From leaden dialogue to cheap-looking sets, 'Marvel's Inhumans' is a disaster


By Kevin McDonough

Here's a first. After watching the pilot of "Marvel's Inhumans" (8 p.m., ABC, TV-PG), I really wished I had read the comic books first. At least then I could possibly make sense of it. Or care.

"Inhumans" offers an otherworldly tale of mutant creatures so despised by earthlings that they have decamped for the moon. There, they have created a feudal society ruled over by a mute king, Black Bolt (Anson Mount), and his raven-haired queen, Medusa (Serinda Swan).

Black Bolt's brother, Maximus (Iwan Rheon), seems to have a thing for Medusa. And perhaps a past. But he's really interested in overthrowing the kingdom and leading the Inhumans back to Earth, seen here as a lush paradise not unlike the planet featured in "Avatar."

That's the story, as I understand it. "Inhumans" is a mess. It's literally hard to look at. The dialogue is so leaden that it often sounds as if it were dubbed. A wealth of computer graphics cannot compensate for cheap-looking sets. You can't help laughing when Medusa's clearly animated hairdo takes on a life of its own. But at least her locks have a personality, which is more than I can say for the expressionless queen.

For the record, this is the second new show this week (after Edie Falco's turn in "Law & Order True Crime: The Menendez Murders") where an actress is upstaged by her hair.

Too often, the show unfolds like a parody of a comic book adventure. I dare anyone to try to make sense of this disaster.

"Inhumans" is very much in the early lead for worst new network series of the season. It's the worst new show of any kind that I've seen for some time.

"The Exorcist" (9 p.m., Fox, TV-14) enters a second season, and the anti-demonic shenanigans move from the skyscrapers of Chicago to a rural setting, where a home for troubled foster children becomes a center of diabolical activity.

I thought the Chicago setting made for chillier atmospherics than pickup truck shootouts. But clearly, the devil doesn't really care about your ZIP code.

• Netflix begins streaming "Big Mouth" (TV-MA), created by Nick Kroll ("Kroll Show") and Andrew Goldberg ("Family Guy"). It essentially follows clueless adolescent boys as they blunder their way through puberty, discussing sex, girls and desire with ignorance and bravado.

Listening to well-known grown-up actors, including Kroll, John Mulaney, Maya Rudolph, Jordan Peele and Fred Armisen, give voice to these gross observations is a little disturbing. In the spirit of adolescence, the best word to describe this utterly smug and charmless series is "icky."

• Speaking of grown-ups, Netflix also begins streaming the 2017 romantic comedy "Our Souls at Night" (TV-14), starring Jane Fonda and Robert Redford a half-century after they appeared together in "Barefoot in the Park." As you might have guessed, they play characters who meet and fall in love late in life.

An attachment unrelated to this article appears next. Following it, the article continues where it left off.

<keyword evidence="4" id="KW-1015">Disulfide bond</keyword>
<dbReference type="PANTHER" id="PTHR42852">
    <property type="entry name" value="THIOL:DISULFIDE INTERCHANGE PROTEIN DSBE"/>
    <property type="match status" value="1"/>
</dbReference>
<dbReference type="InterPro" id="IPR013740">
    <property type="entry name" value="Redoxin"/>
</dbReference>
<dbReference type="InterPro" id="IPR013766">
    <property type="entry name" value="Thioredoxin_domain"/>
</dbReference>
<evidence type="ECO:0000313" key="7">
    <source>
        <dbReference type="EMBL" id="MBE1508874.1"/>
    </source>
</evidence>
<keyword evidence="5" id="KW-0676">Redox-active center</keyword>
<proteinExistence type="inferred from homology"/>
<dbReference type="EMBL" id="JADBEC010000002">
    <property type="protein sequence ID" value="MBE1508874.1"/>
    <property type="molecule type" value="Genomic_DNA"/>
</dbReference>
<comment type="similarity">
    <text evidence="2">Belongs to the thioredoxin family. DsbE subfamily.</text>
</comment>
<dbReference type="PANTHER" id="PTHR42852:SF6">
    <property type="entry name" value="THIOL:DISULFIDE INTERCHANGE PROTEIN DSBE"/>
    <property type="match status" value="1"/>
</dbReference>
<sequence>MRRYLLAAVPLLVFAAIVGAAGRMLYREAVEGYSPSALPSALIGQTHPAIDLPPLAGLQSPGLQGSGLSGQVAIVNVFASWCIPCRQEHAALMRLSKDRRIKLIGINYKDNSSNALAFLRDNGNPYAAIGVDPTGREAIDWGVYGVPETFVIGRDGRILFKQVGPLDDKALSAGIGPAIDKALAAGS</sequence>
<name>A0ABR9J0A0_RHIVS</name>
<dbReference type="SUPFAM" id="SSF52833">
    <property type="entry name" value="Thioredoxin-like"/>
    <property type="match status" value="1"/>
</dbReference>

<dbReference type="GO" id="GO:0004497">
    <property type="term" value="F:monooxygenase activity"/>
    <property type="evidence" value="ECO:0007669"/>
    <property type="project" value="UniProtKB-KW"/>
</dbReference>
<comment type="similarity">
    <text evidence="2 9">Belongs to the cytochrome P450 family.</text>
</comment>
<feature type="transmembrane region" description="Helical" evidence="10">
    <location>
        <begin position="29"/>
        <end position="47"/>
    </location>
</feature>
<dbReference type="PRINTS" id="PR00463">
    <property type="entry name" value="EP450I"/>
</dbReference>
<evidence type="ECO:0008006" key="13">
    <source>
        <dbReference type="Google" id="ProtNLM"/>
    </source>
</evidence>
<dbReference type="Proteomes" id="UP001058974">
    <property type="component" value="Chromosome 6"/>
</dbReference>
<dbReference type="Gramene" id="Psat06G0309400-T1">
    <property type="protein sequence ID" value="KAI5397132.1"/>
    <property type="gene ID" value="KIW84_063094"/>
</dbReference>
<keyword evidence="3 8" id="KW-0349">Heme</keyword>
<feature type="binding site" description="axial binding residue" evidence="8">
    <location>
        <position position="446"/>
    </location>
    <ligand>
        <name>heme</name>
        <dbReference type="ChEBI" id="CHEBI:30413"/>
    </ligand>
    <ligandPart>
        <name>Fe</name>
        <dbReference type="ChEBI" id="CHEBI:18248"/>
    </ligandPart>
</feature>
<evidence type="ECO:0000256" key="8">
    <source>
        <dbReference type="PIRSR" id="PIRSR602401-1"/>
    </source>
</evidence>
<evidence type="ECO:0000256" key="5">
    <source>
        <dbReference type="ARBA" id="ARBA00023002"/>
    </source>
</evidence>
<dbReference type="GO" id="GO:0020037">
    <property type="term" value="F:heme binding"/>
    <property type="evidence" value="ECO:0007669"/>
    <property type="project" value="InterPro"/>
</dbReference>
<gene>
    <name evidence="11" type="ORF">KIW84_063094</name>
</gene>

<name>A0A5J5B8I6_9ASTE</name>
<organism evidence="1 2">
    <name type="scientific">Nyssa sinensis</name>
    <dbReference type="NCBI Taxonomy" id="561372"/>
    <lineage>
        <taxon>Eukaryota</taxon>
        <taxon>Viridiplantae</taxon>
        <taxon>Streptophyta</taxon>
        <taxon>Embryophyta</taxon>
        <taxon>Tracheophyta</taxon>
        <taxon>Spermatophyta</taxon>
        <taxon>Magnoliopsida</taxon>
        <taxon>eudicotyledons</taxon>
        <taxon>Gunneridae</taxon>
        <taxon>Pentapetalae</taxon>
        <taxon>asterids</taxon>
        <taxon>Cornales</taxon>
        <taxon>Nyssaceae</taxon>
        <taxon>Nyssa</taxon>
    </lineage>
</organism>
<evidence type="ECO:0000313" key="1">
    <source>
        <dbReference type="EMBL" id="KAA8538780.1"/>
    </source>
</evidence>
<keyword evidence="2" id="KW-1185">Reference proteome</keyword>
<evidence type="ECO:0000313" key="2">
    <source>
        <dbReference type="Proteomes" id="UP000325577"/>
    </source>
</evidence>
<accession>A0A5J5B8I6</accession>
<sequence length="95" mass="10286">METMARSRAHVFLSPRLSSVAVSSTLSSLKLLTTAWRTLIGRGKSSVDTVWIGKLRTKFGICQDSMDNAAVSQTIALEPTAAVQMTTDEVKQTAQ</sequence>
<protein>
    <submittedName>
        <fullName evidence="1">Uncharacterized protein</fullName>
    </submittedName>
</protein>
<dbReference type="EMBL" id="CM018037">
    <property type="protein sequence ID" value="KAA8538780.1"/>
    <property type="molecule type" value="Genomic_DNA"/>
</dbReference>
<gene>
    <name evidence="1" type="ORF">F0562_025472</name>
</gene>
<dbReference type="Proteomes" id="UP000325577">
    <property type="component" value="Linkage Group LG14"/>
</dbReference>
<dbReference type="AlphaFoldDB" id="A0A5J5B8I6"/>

• Tim Roth ("Reservoir Dogs") and Emmy-nominated Christina Hendricks ("Mad Men") star in the new 10-part thriller series "Tin Star" (TV-14), now streaming on Amazon Prime.


A remake of a silent film, the 1951 noir thriller "The Racket" (6:15 p.m., TCM) is best appreciated for its cool cast (Robert Mitchum, Robert Ryan and Lizabeth Scott).


• A soccer ball and a cellphone prove sufficient on "MacGyver" (8 p.m., CBS, TV-14).

• Past contestants return to "Hell's Kitchen" (8 p.m., Fox, TV-14).

• The 26th season of "Dateline" premieres (9 p.m., NBC) with a two-hour episode.

• A hacker helps an arsonist break out of prison on "Hawaii Five-0" (9 p.m., CBS, TV-14).

• Danny mulls retirement on "Blue Bloods" (10 p.m., CBS, TV-14).


"Craft in America" (9 p.m., PBS, TV-PG, check local listings) opens its season with a glance at the influence of Mexican artists.

• The new documentary series "Active Shooter: America Under Fire" (9 p.m., Showtime, TV-14) recalls mass shootings through the eyes of survivors and first responders. Tonight: Aurora, Colorado.

"Z Nation" (9 p.m., Syfy, TV-14) enters its fourth undead season.


An elite team fights terrorists on "The Brave" (8 p.m., NBC, r, TV-14) * Dean Cain hosts four helpings of "Masters of Illusion" (8 p.m., CW, r, TV-14).


Jerry Seinfeld is booked on "The Late Show With Stephen Colbert" (11:35 p.m., CBS) * Jimmy Fallon welcomes Will Forte, Terry Crews and Jack Whitehall on "The Tonight Show" (11:35 p.m., NBC) * Jennifer Lawrence, Caitriona Balfe, Ezra Klein and Elaine Bradley visit "Late Night With Seth Meyers" (12:35 a.m., NBC, r) * Elizabeth Olsen, Maya Rudolph and James Blunt appear on "The Late Late Show With James Corden" (12:35 a.m., CBS, r).

© 2017, United Feature Syndicate